This is why I think Jesus weeps here. He is God. He is the ultimate parent. We are all His children. His weeping shows us a couple of things that we must consider. First, Jesus’ weeping shows us that He is compassionate for us. Second, Jesus’ weeping shows us that there is a risk to God giving us free will. Third, Jesus’ weeping shows us that there are consequences to sin.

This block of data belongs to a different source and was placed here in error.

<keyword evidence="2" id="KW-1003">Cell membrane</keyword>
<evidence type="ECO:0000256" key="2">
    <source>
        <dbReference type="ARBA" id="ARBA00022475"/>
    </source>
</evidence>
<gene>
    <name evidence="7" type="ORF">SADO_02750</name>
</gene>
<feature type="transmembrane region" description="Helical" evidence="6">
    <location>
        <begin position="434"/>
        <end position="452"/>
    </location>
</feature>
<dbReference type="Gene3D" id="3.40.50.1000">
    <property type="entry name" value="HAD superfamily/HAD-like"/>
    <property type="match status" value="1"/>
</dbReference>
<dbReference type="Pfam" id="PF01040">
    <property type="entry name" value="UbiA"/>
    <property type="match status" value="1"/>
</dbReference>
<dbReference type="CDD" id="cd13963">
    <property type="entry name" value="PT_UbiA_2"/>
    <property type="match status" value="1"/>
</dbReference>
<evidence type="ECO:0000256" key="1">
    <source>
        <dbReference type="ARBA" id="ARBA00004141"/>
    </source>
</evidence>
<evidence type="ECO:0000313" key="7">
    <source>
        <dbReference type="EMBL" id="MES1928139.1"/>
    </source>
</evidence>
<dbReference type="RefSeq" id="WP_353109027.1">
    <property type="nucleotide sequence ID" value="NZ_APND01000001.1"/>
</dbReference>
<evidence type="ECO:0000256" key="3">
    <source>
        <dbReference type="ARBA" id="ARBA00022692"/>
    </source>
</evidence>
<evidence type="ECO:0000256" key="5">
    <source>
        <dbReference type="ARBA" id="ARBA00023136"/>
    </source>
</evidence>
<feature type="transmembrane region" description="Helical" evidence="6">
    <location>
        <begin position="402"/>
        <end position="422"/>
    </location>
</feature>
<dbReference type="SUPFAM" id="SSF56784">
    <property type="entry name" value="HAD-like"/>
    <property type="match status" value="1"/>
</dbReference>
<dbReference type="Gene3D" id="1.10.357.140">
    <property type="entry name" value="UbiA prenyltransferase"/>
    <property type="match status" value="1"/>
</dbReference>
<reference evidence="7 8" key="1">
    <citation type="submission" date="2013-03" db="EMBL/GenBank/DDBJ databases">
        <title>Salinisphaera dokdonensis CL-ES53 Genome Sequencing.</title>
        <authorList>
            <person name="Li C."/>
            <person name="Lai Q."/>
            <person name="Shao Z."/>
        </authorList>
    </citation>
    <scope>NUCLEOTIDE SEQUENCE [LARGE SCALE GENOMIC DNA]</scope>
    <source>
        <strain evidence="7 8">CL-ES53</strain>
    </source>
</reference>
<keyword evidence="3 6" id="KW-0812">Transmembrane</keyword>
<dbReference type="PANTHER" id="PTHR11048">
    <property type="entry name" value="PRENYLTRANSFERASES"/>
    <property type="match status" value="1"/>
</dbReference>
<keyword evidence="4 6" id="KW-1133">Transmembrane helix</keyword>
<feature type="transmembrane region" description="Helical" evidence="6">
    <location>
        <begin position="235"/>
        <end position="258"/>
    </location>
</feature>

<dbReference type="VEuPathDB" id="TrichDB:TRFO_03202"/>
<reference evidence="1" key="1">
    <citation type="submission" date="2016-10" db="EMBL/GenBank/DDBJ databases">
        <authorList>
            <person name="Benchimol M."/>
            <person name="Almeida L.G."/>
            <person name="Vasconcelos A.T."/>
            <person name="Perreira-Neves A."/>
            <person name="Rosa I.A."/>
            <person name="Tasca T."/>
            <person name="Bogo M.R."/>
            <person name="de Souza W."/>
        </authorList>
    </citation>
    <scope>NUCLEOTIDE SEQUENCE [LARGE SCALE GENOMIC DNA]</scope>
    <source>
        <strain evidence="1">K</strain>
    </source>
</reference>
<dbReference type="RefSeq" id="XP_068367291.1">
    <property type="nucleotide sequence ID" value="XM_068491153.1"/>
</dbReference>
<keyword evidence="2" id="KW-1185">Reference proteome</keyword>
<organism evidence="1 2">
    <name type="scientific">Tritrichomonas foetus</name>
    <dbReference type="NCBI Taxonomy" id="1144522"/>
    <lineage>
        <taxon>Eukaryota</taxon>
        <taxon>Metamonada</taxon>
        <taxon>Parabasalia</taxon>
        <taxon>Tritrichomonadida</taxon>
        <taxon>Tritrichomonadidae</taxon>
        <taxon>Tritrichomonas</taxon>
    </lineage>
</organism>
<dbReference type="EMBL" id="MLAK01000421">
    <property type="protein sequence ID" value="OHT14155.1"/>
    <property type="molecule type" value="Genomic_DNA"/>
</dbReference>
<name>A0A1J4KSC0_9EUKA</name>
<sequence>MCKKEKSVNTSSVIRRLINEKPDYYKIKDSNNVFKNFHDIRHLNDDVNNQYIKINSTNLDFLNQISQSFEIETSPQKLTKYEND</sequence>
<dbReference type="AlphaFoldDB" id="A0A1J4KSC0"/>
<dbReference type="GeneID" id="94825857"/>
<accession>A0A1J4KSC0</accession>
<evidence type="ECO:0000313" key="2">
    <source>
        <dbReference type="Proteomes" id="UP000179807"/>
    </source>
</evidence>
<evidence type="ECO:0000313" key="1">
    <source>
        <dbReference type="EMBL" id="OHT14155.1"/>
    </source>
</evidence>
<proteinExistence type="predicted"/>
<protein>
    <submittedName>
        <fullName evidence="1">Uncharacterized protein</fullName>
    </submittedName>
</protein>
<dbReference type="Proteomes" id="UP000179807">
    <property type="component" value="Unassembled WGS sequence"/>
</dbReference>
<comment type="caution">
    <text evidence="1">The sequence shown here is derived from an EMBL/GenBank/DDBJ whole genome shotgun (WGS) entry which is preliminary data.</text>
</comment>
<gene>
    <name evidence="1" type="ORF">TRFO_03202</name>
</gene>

Jesus weeps. He cries over the chosen city of His chosen people. When people cry, it is because they have an emotional interest in a situation and the people involved in the situation. What this tells me is that Jesus is not some aloof, far off God. He is truly concerned about you and me. He has known us since we were knitted together in our mother’s womb. He knows each and every hair on our head. God is active in our lives. He is not some lifeless god to whom we have to try to figure out what they want. He is active in our lives. He loves us. He cares. We cry out to God and He responds. He gives us His Word so that we can see who He is. We don’t have to wonder about the character of God. He has revealed it to us in His Word. The fact that the Father sent the Son into our temporal world shows that He cares deeply for his created. The fact that He gave us the Holy Spirit shows that He wants us to know Him intimately. Jesus weeps. Jesus weeps because He cares. He weeps because He is intimately involved in the lives of all creation. He is an active and concerned God. He has compassion for us.